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  • Canadian Soccer Directory

    All the things
    MISSION : promouvoir, développer et régir le soccer sous toutes ses formes au Québec; soutenir les Association régionales de soccer (ARS) par des actions concertées et coordonnées; favoriser l’accès à ses programmes en harmonisation avec ses partenaires.   VISION : Être un modèle de leadership pour nos partenaires dans la promotion et le développement à long terme du soccer en insufflant la passion   VALEURS Respect (suivre les valeurs, les règlements et s’ouvrir aux différences) Intégrité (en tout temps, tant sur le terrain qu’à l’extérieur être un modèle digne de confiance Excellence (donner le meilleur de soi, toujours viser à se dépasser) Équité (en toutes circonstances, faire preuve d’impartialité et de justice) Unité (tous solidaires, sans discrimination de la race et de la diversité) Accessibilité (du soccer pour tous et toutes, sous toutes ses formes, pour toutes les conditions sociales)

    The Edmonton Minor Soccer Association wants to make sure you get the ultimate soccer experience – on the field and off. Whether you’re a coach, a player or a parent, everything you need to know is all right here. EMSA is a not-for-profit organization dedicated to the development of this city’s youth soccer programs. Our teams are comprised of over 25,000 children and youth throughout Edmonton and surrounding area and this number grows each year.

    The Eastside Soccer Club is governed and operated by a volunteer board with support by a strong base of volunteers. The Club instills a spirit of family throughout the organization.
    Opportunities are provided for athletes and coaches to excel at the highest level they aspire to.

    Sustainable growth of the club is a result of its affordable programs and excellent partnership with local sponsors. 

    The Calgary Minor Soccer Association (CMSA) is the governing body of soccer in Calgary. We provide year-round opportunities for competitive and recreational soccer for youth ages 4 to 18. We also provide developmental and educational opportunities for players, coaches and referees of all ages and skill levels.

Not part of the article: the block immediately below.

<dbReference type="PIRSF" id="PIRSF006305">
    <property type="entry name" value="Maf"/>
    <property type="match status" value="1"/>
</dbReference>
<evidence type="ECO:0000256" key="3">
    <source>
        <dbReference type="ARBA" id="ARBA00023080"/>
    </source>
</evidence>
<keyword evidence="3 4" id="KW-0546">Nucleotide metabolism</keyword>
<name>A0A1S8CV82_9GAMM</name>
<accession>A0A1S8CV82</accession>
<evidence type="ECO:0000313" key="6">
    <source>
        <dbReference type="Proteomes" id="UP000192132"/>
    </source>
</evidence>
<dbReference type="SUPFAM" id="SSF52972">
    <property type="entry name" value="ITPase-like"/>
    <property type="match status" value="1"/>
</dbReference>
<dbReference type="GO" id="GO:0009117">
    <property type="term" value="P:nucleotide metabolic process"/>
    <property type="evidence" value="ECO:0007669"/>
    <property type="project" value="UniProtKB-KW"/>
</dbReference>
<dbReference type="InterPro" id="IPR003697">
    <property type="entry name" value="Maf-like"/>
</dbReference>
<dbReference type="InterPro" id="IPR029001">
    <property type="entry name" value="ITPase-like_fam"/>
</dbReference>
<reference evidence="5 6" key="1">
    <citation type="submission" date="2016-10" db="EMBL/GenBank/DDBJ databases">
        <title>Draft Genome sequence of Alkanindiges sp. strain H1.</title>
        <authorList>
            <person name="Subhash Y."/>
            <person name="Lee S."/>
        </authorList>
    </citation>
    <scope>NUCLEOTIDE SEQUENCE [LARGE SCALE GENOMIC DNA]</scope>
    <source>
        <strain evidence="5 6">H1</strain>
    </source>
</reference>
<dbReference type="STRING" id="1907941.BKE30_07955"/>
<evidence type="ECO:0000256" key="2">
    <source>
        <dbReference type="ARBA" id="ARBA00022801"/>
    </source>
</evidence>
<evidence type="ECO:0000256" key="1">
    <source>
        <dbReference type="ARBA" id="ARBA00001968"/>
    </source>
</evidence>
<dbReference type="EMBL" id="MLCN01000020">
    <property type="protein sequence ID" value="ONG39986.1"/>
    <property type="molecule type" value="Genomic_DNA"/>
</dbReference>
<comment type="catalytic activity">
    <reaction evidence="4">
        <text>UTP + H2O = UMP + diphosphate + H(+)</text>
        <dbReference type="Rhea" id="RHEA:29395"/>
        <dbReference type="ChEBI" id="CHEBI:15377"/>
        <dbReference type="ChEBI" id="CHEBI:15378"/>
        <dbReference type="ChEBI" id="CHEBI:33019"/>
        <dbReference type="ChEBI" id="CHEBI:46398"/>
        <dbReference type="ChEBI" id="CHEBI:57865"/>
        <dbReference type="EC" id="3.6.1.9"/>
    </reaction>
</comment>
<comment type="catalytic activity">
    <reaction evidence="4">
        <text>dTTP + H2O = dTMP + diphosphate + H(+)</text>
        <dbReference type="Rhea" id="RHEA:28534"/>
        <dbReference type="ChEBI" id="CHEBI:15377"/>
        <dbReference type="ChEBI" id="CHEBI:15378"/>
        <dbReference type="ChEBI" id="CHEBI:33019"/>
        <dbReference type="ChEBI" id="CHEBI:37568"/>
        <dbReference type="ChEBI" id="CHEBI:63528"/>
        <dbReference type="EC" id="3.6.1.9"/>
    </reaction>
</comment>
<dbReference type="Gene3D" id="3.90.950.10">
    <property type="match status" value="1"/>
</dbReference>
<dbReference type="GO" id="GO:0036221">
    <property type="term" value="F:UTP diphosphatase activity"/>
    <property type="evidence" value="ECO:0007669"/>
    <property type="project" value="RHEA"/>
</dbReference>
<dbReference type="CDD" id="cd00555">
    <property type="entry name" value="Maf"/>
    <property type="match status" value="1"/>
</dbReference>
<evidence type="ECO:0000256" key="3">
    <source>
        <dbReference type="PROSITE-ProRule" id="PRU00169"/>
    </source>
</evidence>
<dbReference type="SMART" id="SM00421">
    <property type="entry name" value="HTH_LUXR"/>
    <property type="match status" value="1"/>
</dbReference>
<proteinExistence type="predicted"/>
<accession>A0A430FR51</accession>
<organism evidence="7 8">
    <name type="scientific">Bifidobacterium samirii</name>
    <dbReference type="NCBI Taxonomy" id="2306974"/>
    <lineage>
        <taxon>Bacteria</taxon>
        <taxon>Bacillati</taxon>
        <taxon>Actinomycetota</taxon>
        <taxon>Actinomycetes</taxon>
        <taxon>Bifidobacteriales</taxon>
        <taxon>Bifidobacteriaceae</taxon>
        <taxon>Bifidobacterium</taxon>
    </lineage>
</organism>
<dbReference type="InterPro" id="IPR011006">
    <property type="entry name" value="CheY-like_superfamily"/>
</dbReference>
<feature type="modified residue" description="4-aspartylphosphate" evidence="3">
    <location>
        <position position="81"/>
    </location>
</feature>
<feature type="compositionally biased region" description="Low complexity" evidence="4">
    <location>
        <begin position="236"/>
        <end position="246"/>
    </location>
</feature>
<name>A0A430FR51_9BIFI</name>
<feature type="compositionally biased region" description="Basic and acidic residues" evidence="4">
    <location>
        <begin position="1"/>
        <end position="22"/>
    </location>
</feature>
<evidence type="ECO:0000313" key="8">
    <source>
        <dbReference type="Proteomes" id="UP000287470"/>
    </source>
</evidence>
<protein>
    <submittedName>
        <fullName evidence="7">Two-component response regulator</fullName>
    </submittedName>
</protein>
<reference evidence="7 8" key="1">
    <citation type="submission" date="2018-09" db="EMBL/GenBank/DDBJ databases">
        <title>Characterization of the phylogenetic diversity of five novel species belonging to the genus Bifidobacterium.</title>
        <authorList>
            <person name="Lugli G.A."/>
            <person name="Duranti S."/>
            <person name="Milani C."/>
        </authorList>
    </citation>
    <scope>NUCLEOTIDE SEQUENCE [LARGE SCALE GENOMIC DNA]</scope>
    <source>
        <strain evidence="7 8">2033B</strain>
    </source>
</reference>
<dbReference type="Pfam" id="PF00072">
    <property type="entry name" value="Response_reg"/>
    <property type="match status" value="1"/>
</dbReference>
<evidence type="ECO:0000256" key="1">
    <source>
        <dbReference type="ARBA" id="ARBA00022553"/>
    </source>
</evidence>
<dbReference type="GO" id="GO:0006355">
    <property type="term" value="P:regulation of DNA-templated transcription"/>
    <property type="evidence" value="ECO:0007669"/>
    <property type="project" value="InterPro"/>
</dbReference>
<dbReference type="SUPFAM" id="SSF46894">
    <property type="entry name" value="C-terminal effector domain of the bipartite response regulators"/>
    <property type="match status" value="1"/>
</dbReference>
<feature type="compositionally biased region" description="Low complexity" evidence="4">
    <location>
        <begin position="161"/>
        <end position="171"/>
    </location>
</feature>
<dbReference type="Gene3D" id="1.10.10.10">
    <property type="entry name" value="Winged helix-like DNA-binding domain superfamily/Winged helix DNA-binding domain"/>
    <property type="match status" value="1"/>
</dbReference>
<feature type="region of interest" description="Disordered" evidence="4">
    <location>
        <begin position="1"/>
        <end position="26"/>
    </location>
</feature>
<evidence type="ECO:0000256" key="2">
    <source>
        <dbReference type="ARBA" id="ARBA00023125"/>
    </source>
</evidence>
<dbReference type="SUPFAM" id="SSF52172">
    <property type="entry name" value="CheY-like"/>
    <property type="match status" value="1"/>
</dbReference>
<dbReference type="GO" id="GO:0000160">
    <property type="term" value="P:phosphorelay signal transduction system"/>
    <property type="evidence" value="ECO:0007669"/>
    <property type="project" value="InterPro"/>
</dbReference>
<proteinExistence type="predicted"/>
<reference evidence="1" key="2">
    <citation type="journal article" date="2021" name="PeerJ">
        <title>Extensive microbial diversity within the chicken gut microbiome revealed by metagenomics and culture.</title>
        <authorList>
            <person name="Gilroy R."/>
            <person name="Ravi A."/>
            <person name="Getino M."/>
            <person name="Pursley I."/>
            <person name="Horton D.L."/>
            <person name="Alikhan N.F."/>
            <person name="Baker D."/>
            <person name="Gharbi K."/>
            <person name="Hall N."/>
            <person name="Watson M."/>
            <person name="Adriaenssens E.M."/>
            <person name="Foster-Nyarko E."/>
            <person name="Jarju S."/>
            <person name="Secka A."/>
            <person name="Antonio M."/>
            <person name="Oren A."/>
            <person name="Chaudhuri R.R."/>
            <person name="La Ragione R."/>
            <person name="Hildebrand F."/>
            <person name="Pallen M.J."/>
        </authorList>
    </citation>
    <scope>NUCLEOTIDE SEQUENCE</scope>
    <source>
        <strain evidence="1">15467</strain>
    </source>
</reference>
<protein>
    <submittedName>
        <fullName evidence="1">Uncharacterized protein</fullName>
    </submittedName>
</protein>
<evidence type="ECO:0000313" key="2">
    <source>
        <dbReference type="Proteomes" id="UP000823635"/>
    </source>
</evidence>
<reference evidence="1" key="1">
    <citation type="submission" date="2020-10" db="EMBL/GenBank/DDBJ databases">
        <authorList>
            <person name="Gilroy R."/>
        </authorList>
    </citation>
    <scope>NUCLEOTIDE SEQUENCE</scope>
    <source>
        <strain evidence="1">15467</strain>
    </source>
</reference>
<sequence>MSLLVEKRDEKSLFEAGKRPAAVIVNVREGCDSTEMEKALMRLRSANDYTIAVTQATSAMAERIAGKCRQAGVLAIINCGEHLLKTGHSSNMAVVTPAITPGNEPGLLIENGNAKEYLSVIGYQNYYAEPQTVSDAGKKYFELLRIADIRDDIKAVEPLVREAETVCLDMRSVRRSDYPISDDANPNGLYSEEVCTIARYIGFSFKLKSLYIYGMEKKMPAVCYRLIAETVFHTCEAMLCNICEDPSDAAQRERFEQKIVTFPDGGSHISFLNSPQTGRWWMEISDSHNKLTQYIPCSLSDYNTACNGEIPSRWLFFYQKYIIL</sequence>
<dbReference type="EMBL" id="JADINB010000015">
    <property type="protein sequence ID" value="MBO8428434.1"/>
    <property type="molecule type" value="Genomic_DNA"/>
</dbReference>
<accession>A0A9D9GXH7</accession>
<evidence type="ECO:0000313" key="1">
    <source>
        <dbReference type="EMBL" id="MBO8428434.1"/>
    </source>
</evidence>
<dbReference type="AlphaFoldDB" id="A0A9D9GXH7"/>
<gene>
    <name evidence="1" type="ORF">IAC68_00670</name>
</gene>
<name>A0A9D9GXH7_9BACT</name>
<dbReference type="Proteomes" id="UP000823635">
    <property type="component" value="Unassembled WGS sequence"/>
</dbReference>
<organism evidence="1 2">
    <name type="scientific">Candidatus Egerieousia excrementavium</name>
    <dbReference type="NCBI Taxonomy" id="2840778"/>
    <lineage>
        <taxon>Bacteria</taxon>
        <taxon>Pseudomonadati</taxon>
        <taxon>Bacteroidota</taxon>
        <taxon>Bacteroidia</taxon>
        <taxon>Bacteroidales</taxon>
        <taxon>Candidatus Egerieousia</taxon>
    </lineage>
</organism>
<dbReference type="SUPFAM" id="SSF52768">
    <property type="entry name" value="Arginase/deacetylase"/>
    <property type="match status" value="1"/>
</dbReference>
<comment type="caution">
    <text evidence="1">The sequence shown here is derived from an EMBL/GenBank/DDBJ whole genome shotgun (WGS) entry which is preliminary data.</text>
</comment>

Soccer Northeastern

    By Saviola7, in Associations,

    The history of contact for games between The District of Nipissing and Renfrew County Teams post Second World War, started in 1961. 
    There was a four team U20 league that included one Deep River team and three North Bay teams. The Rapides Club from North Bay won the league and Deep River won the play-off final. As a note, there were two future Presidents of the OSA on the Rapides team.

    In 1962, the league increased to five teams with two teams from Deep River. Unfortunately most players on these teams moved onto senior men’s teams and with the North Bay Youth League collapsing, the league folded prior to the 1963 season. There then was a hiatus of many years before contact was made again. The impetus for the future development of SNE began in 1971 with the formation of the Northern Ontario Soccer Council (NOSC). 

    This was a voluntary organization whose aim was to develop the game within N. Eastern Ontario and to start and administer competitions for at first youth teams in N. Ontario and then eventually adult teams which were then all male. The original NOSC members were Saulte Ste Marie, Elliott Lake, Sudbury and North Bay. All were at that time individual District Soccer Association and members of the OSA.